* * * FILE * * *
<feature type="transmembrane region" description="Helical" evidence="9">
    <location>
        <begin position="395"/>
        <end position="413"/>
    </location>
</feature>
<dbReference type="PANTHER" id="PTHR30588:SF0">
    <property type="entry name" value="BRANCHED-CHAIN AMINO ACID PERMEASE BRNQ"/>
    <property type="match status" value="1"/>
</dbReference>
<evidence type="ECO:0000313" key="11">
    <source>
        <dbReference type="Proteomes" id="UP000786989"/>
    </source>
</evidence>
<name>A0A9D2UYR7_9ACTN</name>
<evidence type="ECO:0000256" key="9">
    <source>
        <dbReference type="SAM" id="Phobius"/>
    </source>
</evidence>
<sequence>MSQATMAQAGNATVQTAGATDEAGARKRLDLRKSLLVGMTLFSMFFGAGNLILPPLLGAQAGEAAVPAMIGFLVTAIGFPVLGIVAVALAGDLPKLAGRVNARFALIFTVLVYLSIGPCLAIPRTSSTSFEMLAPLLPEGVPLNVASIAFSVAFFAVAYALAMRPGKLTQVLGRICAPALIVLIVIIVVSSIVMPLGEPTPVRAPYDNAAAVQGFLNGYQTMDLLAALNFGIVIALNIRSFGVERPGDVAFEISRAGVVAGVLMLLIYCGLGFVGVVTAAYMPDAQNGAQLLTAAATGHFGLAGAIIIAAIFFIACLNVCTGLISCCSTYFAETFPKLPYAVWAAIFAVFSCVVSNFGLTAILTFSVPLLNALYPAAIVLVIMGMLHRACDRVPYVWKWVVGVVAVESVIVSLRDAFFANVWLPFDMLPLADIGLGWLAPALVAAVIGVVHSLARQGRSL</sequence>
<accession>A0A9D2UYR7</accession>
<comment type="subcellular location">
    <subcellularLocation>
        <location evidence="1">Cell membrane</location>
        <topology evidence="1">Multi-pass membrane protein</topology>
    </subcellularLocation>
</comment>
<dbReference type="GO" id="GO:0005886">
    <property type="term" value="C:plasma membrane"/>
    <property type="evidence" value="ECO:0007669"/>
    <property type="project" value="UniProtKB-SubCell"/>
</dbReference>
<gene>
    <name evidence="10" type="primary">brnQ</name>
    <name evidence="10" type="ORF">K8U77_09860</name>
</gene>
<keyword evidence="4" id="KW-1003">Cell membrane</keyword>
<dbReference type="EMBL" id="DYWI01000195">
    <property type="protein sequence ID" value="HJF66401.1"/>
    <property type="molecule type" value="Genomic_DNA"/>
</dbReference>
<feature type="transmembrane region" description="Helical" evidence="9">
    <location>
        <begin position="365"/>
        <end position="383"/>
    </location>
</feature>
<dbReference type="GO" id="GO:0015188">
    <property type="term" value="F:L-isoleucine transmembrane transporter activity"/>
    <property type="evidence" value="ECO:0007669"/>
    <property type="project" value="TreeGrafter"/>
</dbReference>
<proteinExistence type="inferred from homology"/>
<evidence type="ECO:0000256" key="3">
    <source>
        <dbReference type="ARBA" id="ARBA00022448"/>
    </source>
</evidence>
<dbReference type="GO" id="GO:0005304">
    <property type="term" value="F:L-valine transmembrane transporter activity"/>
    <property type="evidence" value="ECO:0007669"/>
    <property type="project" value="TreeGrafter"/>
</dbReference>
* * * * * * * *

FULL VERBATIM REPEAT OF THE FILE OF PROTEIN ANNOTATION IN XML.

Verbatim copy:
<feature type="transmembrane region" description="Helical" evidence="9">
    <location>
        <begin position="395"/>
        <end position="413"/>
    </location>
</feature>
<dbReference type="PANTHER" id="PTHR30588:SF0">
    <property type="entry name" value="BRANCHED-CHAIN AMINO ACID PERMEASE BRNQ"/>
    <property type="match status" value="1"/>
</dbReference>
<evidence type="ECO:0000313" key="11">
    <source>
        <dbReference type="Proteomes" id="UP000786989"/>
    </source>
</evidence>
<name>A0A9D2UYR7_9ACTN</name>
<evidence type="ECO:0000256" key="9">
    <source>
        <dbReference type="SAM" id="Phobius"/>
    </source>
</evidence>
<sequence>MSQATMAQAGNATVQTAGATDEAGARKRLDLRKSLLVGMTLFSMFFGAGNLILPPLLGAQAGEAAVPAMIGFLVTAIGFPVLGIVAVALAGDLPKLAGRVNARFALIFTVLVYLSIGPCLAIPRTSSTSFEMLAPLLPEGVPLNVASIAFSVAFFAVAYALAMRPGKLTQVLGRICAPALIVLIVIIVVSSIVMPLGEPTPVRAPYDNAAAVQGFLNGYQTMDLLAALNFGIVIALNIRSFGVERPGDVAFEISRAGVVAGVLMLLIYCGLGFVGVVTAAYMPDAQNGAQLLTAAATGHFGLAGAIIIAAIFFIACLNVCTGLISCCSTYFAETFPKLPYAVWAAIFAVFSCVVSNFGLTAILTFSVPLLNALYPAAIVLVIMGMLHRACDRVPYVWKWVVGVVAVESVIVSLRDAFFANVWLPFDMLPLADIGLGWLAPALVAAVIGVVHSLARQGRSL</sequence>
<accession>A0A9D2UYR7</accession>
<comment type="subcellular location">
    <subcellularLocation>
        <location evidence="1">Cell membrane</location>
        <topology evidence="1">Multi-pass membrane protein</topology>
    </subcellularLocation>
</comment>
<dbReference type="GO" id="GO:0005886">
    <property type="term" value="C:plasma membrane"/>
    <property type="evidence" value="ECO:0007669"/>
    <property type="project" value="UniProtKB-SubCell"/>
</dbReference>
<gene>
    <name evidence="10" type="primary">brnQ</name>
    <name evidence="10" type="ORF">K8U77_09860</name>
</gene>
<keyword evidence="4" id="KW-1003">Cell membrane</keyword>
<dbReference type="EMBL" id="DYWI01000195">
    <property type="protein sequence ID" value="HJF66401.1"/>
    <property type="molecule type" value="Genomic_DNA"/>
</dbReference>
<feature type="transmembrane region" description="Helical" evidence="9">
    <location>
        <begin position="365"/>
        <end position="383"/>
    </location>
</feature>
<dbReference type="GO" id="GO:0015188">
    <property type="term" value="F:L-isoleucine transmembrane transporter activity"/>
    <property type="evidence" value="ECO:0007669"/>
    <property type="project" value="TreeGrafter"/>
</dbReference>
<proteinExistence type="inferred from homology"/>
<evidence type="ECO:0000256" key="3">
    <source>
        <dbReference type="ARBA" id="ARBA00022448"/>
    </source>
</evidence>
<dbReference type="GO" id="GO:0005304">
    <property type="term" value="F:L-valine transmembrane transporter activity"/>
    <property type="evidence" value="ECO:0007669"/>
    <property type="project" value="TreeGrafter"/>
</dbReference>